Preventing kidney stones is important, because such urinary stones do not always remain small and end up in the toilet bowl with the urine. Larger stones (from about 4mm) like to get stuck in the renal pelvis, in the ureter or at the entrance to the bladder, which triggers dreaded, painful renal colic.
What are kidney stones?
There are different kidney stones in terms of composition, the most common (about 75% of stones) are calcium oxalate stones. The cause of these common kidney stones may be the excessive intake of the salt oxalate through food. It is present in many foods of plant origin. The oxalic acid (oxalate) binds with calcium in the blood and the non-water-soluble calcium oxalate is formed, which can then promote the calcium oxalate stones mentioned above. Excitingly, this type of stone is very rare in developing countries and is more of a lifestyle disease of our latitudes and is due to our dietary and drinking habits.
Calcium oxalate stones and our diet
Anyone who is dealing with calcium oxalate stones and/or wants to prevent them should therefore avoid oxalate-containing foods and beverages such as peanuts, beets, rhubarb, spinach, chocolate, coffee, black tea or cocoa as much as possible. The increasingly popular traditional drink from Japan, matcha green tea made from ground green tea leaves, should also be mentioned at this point. Matcha green tea is considered, among other things, as a pick-me-up, health promoter and slimming agent. That this is actually so, prove various studies. But the drink also contains a lot of oxalic acid, so from the point of view of kidney stone formation, the consumption of matcha green tea should be moderate.
With an oxalate excretion of >0.8 mmol/day in the urine, a nutritional cause must be considered, but certain diseases can also promote the formation of calcium oxalate stones. Such as hypercalcemia or hyperparathyroidism, but also short bowel syndrome or chronic bowel disease should be excluded. Constant acidic pH values of <5.8 indicate acidosis, which promotes co-crystallization of uric acid and calcium oxalate crystals. Last but not least, it could also be a genetic over-excretion (hyperoxaluria), which, however, is usually already noticeable in children.
Now we come to the vitamin K2, which is responsible among other things for the fact that the calcium does not remain in the blood, but is stored in the bones. In this way, arteriosclerosis (deposits in the arteries) and osteoporosis (insufficient bone density, brittle bones) can be counteracted at the same time. Vitamin K1 is found mainly in the leaves of various green plants, so vitamin K1 can be absorbed through food and converted by the organism, it is believed, to the more active vitamin K2. Vitamin K2 is produced by microorganisms, including the bacteria of the intestinal flora, and can be absorbed directly through the intestinal cells. Raw sauerkraut, butter, egg yolks, liver, some cheeses, and the fermented soy product nattokinase are also sources of vitamin K2.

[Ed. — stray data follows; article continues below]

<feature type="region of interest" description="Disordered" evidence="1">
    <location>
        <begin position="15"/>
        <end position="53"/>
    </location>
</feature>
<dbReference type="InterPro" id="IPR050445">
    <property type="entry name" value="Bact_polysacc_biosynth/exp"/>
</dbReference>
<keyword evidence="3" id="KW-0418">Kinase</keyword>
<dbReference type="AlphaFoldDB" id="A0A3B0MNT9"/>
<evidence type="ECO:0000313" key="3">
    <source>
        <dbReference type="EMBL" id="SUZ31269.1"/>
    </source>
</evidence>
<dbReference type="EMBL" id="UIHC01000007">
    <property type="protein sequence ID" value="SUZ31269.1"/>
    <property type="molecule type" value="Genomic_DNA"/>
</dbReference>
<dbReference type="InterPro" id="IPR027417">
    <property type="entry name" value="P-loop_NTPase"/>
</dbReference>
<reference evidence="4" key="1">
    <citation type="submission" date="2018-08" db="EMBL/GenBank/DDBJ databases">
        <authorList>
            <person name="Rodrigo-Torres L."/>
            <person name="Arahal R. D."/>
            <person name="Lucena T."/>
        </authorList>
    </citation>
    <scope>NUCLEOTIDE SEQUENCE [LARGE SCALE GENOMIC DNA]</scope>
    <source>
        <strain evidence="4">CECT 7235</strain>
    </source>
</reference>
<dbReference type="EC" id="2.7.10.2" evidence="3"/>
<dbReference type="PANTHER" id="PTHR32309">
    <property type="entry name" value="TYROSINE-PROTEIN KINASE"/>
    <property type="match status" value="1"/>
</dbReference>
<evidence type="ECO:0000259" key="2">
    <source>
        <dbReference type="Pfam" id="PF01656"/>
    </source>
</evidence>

If we assume that vitamin K2 has a similar effect on kidney stones as it does on arteries and bones, namely that the calcium it absorbs is properly removed and utilized, we might assume that this could be a suitable nutritional approach in the fight against calcium oxalate stones. So let’s address question 2 with this assumption.
Unfortunately, current science does not currently provide anything solid on this very concrete possible connection; there are no studies on calcium oxalate stones and vitamin K2.
Therefore, for the moment, the above assumption remains. But a preventive diet with K2-containing foods in connection with the avoidance of calcium oxalate stones does not really make sense from my point of view. Many other chronic diseases would be expected in the long run.
Kidney stones and diet
However, thinking about nutrition, especially in connection with kidney stones, does of course make sense. Incidentally, the leading scientist in the field of nutrition in connection with kidney stones is Professor W. G. Robertson (Medical Research Council Leeds, UK). One of the main conclusions from his many studies is that animal proteins are one of the main risk factors for kidney stones, especially calcium oxalate stones, and free radicals are also published as a cause.
Therefore, it can be concluded that a diet as vegetarian as possible and rich in antioxidants is important. As the most important antioxidants we know vitamins C and E, vit. B complexes, provitamin A, the mineral selenium as well as secondary plant substances (polyphenols, bioflavonoids). This means that you should eat a lot of fresh, ripe, raw fruits, berries and vegetables from organic farming! Unfortunately, in this day and age such natural products are no longer widely available, which is why it is best to supplement your diet with the appropriate vital substances.